Send flowers or a gift

If the usual practice at your company is to send a card or flowers when an employee loses someone important, then make sure you do it if they suffer a miscarriage too.

This can be done as soon as you hear of the news and want to show your support and let them know you're thinking of them. This, again, shows the significance of what they are going through and will let them know you care. It might even make coming back to work a little easier for them. Keep the card simple and sincere. We're so sorry for your loss and we're all thinking of you, is enough.

Acknowledge their family

Your employee is going through a traumatic time, but they probably aren't the only one. After expressing your condolences and letting them know you're there for them, you can ask, if appropriate, how their spouse or partner is. They will also be grieving, and you can acknowledge this was a loss for both of them.

Just asking how they are and sending them your best wishes and thoughts could make a huge difference. And it will let your team member know that you're thinking of their family, as well as them.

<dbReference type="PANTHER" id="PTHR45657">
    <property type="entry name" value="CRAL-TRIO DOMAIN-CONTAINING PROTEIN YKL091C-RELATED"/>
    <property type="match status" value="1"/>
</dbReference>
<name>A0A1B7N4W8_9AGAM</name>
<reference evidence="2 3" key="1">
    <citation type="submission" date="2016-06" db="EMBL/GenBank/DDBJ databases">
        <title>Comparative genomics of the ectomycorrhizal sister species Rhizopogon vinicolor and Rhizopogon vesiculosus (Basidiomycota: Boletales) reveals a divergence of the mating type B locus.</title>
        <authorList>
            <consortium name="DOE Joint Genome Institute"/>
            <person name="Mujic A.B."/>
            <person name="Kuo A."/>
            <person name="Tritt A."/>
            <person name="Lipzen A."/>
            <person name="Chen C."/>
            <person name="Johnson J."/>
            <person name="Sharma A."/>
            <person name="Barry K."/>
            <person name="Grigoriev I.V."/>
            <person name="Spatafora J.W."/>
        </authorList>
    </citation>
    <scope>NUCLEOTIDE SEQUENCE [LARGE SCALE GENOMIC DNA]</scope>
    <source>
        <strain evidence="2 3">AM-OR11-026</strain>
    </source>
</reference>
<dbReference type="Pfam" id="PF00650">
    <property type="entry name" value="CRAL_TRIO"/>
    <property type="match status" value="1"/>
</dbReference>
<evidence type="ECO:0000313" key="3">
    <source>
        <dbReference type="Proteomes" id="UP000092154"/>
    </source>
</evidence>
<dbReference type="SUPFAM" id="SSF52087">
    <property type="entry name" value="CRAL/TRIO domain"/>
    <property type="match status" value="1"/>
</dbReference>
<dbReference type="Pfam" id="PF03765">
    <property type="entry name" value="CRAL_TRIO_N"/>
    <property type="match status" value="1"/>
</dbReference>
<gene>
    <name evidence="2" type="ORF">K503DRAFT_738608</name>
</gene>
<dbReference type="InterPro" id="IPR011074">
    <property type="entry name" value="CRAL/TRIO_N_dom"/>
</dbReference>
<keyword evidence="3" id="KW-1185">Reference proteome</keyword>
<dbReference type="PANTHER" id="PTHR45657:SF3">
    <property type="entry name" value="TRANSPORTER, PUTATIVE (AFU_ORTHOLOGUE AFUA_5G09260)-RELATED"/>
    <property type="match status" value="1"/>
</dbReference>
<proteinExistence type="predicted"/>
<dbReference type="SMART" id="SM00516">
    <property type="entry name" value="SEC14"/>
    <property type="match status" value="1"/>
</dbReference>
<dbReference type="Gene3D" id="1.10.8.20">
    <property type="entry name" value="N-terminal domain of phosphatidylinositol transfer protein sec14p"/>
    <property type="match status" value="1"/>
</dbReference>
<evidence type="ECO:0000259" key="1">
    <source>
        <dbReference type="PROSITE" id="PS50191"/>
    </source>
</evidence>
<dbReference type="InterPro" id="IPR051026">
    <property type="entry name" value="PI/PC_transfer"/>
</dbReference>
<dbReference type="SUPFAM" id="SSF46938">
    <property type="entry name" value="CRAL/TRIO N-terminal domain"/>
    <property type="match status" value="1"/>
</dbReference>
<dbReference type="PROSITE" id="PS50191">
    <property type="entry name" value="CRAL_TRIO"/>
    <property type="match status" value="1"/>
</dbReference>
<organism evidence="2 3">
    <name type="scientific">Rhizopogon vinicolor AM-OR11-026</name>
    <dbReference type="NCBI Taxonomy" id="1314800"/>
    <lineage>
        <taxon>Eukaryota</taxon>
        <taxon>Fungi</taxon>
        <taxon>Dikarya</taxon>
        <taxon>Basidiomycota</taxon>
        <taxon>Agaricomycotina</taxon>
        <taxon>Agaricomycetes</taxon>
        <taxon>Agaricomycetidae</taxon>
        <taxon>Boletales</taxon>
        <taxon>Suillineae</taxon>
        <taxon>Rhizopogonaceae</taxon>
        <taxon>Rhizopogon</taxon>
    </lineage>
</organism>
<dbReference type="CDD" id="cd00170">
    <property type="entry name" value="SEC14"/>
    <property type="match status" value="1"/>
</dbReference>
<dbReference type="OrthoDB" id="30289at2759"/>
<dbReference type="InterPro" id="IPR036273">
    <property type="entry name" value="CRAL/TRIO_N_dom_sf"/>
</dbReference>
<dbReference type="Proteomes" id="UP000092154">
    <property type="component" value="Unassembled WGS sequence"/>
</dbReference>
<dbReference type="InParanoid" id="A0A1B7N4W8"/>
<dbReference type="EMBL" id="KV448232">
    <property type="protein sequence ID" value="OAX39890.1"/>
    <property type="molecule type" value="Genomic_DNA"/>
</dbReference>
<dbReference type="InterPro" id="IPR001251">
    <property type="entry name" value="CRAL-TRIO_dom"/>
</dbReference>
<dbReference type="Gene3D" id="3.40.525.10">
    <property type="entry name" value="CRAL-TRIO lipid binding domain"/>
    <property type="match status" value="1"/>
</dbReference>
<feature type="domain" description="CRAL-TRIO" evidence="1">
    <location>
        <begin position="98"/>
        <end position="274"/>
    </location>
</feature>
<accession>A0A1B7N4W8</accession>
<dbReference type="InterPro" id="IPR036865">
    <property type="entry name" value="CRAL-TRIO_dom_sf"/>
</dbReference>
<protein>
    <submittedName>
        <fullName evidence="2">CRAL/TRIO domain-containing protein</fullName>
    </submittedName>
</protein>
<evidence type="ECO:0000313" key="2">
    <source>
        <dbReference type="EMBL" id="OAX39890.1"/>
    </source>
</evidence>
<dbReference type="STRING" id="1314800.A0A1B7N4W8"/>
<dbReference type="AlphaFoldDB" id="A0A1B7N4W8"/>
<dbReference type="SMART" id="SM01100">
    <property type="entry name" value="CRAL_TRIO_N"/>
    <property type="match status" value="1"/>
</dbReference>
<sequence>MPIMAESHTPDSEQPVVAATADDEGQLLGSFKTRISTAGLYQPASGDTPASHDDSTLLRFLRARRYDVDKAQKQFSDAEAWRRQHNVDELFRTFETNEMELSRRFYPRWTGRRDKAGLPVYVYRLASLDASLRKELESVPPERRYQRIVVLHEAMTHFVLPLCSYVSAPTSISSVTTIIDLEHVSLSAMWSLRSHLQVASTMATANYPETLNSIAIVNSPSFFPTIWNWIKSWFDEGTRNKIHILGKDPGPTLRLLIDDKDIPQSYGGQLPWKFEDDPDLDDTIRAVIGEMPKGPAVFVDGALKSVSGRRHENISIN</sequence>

What Not to Say When Your Employee has a Miscarriage

Here are some tips on what not to say when your employee tells you they have had a miscarriage.

Don't ask invasive questions

A miscarriage can take a huge toll on a person's body and mind. As such, it could have both emotional and physical repercussions that could require them to take time off work. 

If you didn't know your employee was pregnant, then finding out about their miscarriage could come as a bit of a shock. Once you have been made aware, minimise any request you have for information. Asking specific questions about their miscarriage could cause additional stress and pain. If they need time off work for a short period of time, offer to help with any paperwork (if any is needed) and try and do as much as you can on your side.

Don't avoid the subject

Your employee might not want to talk about what happened to them. Every person is different, and everyone processes pain and grief in their own way.

But you need to acknowledge what happened, even if it's just letting them know you're sorry and you're there for them. If you're concerned about saying the wrong thing and think it's easier or better to just not say anything at all, then you could be invalidating their feelings, and giving the impression that what they are going through isn't important.